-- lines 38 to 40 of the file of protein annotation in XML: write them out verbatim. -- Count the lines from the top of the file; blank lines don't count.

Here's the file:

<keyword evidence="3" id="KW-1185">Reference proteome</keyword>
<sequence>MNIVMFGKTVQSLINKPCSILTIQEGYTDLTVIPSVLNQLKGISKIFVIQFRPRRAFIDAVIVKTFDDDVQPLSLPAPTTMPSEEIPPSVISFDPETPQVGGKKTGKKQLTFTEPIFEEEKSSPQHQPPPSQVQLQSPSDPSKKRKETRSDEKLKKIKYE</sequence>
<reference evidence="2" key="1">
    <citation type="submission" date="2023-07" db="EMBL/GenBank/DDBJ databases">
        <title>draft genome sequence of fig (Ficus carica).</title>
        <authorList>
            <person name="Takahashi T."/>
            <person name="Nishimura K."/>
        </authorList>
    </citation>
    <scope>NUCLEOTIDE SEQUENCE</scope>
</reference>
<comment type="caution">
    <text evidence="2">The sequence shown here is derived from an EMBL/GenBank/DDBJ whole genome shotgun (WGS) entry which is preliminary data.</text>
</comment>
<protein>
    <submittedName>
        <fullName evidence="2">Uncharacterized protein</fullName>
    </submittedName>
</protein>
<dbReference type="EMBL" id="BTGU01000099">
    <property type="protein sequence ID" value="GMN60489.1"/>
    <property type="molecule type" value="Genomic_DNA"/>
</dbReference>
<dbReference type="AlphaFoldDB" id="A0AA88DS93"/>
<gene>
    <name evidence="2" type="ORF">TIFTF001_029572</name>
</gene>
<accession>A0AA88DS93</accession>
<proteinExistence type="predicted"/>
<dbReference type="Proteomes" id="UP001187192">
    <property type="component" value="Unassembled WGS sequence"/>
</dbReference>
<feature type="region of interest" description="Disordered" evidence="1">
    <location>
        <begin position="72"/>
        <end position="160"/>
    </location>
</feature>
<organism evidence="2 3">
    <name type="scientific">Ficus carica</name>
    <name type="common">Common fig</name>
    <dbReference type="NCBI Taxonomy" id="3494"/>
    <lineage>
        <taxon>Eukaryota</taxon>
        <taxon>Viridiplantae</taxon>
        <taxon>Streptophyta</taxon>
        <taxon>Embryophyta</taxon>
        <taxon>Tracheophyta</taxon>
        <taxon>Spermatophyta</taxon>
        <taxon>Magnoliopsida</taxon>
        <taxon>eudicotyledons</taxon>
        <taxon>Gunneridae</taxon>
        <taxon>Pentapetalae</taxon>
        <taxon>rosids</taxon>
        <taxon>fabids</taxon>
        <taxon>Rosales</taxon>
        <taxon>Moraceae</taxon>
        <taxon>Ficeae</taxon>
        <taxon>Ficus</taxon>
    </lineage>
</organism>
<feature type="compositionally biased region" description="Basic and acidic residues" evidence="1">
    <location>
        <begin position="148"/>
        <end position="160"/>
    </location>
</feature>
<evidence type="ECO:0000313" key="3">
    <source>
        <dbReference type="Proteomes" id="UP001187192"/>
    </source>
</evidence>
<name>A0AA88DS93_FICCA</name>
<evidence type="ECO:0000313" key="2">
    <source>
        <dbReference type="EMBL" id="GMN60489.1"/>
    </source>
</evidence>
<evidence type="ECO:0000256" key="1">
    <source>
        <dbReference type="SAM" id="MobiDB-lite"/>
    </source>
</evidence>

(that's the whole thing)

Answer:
    </location>
</feature>
<organism evidence="2 3">